What does WWW do?

www is a subdomain of example.com.

You can configure DNS to have multiple sub domains which resolve to different web servers and hence give you a different site.

example.com (no subdomain)



It sounds like whoever set up the network set example.com to resolve to the internal web server, on the networks DNS server; this is accessible only to hosts on the internal network, so anyone who browses to example.com inside the network sees a different website from those externally, as they use a different DNS server to resolve example.com. It may have been better to give this its own sub domain. e.g internal.example.com

A user inside the network browses to www.example.com hits a link and is taken to example.com which is fine externally, but internally they resolve to different web servers, which is why you have been asked to change the links.

If the content on the internal server is the same as the external, then you could end up with the reverse problem. When browsing the internal site, any hyperlink takes you to the external site.

If possible you might find it better to use relative URLs in your hyperlinks. e.g. <a href="/index.htm">Index Page</a> instead of <a href="https://example.com/index.htm">Index Page</a>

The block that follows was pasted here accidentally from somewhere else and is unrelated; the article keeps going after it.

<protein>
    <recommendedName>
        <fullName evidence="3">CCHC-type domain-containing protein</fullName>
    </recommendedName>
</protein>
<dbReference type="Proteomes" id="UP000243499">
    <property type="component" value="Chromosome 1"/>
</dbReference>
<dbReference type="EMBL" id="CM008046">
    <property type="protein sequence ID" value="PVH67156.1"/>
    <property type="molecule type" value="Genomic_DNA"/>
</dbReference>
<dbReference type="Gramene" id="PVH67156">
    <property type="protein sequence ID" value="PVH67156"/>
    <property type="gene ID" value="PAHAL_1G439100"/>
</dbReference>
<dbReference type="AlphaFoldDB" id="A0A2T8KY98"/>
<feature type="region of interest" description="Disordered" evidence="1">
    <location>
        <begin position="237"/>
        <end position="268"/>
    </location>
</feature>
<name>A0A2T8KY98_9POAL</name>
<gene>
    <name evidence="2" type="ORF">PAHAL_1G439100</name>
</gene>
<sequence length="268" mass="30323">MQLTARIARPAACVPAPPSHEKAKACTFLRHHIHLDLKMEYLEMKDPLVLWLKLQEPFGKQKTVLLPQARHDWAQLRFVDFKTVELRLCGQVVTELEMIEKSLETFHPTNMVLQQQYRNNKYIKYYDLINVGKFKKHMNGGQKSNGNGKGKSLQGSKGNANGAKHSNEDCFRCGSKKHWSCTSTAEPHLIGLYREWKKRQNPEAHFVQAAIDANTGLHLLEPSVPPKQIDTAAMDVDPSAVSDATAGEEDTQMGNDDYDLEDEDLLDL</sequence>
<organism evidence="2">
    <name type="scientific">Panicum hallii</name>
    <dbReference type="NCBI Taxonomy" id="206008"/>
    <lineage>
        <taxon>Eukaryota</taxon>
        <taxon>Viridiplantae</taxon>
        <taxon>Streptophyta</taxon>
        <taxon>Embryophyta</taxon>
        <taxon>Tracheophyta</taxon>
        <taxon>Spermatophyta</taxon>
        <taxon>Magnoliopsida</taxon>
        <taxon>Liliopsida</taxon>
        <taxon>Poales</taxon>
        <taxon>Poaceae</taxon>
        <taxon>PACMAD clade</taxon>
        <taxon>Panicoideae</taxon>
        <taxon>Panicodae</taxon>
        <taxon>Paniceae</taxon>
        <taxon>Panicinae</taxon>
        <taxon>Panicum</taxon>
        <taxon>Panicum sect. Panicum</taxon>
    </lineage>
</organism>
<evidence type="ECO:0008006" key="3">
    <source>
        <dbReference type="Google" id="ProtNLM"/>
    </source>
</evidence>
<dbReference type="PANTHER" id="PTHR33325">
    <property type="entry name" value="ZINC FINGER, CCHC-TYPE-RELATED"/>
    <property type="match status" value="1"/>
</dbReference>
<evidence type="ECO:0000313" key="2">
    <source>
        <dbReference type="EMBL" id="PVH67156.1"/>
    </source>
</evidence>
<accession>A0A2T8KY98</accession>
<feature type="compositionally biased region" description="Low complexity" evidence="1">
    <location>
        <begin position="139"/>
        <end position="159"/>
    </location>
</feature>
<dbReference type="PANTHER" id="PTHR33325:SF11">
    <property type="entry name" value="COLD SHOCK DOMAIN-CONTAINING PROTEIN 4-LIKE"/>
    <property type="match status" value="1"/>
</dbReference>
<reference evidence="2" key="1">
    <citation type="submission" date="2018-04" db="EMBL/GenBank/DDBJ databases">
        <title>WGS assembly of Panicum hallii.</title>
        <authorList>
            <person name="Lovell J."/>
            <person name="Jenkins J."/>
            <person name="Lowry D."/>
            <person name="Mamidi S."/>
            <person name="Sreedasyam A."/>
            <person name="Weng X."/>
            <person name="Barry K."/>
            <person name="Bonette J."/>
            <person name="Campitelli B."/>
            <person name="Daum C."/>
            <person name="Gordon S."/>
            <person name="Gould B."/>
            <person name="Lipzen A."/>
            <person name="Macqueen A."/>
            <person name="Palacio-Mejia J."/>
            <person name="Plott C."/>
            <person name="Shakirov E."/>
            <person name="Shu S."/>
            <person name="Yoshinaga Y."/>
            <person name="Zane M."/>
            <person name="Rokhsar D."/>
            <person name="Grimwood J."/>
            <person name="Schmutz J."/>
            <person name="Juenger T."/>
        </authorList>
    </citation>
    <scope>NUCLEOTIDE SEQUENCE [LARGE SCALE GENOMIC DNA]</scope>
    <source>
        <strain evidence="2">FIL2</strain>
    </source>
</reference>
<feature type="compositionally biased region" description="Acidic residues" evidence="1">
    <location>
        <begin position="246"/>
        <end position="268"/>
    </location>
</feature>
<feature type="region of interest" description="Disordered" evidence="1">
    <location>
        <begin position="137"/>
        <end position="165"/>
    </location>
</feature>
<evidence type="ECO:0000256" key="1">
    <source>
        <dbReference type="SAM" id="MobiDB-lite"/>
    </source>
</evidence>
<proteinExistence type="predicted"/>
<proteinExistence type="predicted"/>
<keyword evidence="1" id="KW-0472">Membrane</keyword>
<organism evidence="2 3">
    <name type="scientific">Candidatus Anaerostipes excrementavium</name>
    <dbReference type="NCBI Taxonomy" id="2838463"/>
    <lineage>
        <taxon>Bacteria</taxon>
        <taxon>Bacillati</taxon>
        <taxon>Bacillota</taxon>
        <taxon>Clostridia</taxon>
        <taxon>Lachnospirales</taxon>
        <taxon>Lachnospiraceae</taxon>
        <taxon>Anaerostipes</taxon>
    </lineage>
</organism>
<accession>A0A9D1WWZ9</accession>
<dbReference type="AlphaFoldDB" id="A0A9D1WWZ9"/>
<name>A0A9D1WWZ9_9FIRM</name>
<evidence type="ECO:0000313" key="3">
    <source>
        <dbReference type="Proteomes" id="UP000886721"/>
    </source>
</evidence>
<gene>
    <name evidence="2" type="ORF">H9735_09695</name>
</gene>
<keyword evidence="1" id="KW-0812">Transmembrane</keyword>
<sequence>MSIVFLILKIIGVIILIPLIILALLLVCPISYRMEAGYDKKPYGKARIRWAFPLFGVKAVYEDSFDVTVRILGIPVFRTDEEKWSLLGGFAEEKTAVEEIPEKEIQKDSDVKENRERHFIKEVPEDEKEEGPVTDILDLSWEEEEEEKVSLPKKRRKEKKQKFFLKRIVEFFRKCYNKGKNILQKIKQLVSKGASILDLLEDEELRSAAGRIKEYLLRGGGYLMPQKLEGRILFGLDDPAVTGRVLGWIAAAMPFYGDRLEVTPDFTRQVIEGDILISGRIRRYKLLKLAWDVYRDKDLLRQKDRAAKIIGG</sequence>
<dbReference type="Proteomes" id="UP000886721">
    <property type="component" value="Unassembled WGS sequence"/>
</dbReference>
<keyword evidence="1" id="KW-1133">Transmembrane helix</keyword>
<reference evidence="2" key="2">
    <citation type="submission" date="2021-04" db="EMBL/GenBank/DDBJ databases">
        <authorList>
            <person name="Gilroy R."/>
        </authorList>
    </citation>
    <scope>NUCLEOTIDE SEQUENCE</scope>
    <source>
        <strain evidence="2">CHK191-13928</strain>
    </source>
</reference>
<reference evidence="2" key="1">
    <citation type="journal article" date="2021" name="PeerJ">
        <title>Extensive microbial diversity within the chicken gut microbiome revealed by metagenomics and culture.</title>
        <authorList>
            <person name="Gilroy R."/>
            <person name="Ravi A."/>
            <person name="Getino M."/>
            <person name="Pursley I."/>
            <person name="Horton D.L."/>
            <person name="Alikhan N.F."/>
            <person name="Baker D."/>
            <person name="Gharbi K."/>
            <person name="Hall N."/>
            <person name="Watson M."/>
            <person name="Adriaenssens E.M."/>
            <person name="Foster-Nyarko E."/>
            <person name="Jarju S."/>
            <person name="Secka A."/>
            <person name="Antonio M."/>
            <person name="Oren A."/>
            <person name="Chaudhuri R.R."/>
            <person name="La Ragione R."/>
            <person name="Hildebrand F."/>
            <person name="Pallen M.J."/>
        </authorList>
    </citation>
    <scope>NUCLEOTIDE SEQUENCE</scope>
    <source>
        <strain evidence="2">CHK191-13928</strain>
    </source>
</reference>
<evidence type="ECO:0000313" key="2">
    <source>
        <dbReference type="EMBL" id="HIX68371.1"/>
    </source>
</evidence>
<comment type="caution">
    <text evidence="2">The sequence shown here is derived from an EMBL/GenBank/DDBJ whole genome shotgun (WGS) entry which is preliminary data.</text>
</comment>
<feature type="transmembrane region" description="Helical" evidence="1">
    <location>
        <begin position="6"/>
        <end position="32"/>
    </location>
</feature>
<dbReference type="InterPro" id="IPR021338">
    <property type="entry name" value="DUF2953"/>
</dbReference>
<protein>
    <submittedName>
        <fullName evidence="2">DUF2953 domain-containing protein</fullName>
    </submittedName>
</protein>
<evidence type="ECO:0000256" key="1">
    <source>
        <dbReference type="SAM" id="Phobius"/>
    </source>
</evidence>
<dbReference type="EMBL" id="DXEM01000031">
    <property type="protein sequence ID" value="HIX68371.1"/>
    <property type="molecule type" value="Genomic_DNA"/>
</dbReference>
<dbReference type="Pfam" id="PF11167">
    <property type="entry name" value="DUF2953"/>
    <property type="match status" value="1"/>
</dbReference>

The browser would then choose https://www.example.com or https://example.com depending on the site that you browsed to.

Why the www works could possibly be Wildcard DNS entry, which means *.example.com resolves to the same IP, effectively a catch all for sub domains that don't exist.

WWW is an acornmyn for the World Wide Web, it also happens to be a common subdomain employed by people to designate that the domain is hosting a web site.

The use of a subdomain name is useful for load balancing incoming web traffic by creating a CNAME record that points to a cluster of web servers. Since, currently, only a subdomain can be cname'ed the same result cannot be achieved by using the bare domain root.

In most cases I believe the www. subdomain is omitted and it doesn't really matter if you type the one or the other. However, given what the web looks like today and seeing as how HTTP and the web is really ubiquitous, I would never mandate the inclusion of www. in the domain name and if you look a web sites today you'll notice that sites such as facebook and google prepend www., even if you don't type it.

Why it works even when you type other things has to do the way your DNS is setup for that domain. There are ways to handle wildcards and forward all traffic regardsless of subdomain to the same web server. But it's up to the web server to respond to each individual host header in some manner and this is entierly configurable (and obviously you need to check what the configuration is to answer the question in full).

If they are trying to use exactly this "url": http:\example.com\PAGE.XXX then nothing will help them.

As of www suffixes in www.example.com ...

Historically 'www' as 'ftp', 'pop3', etc. were names of machines running corresponding services inside 'example.com' domain. And actually this schema is still used in many companies.




No Www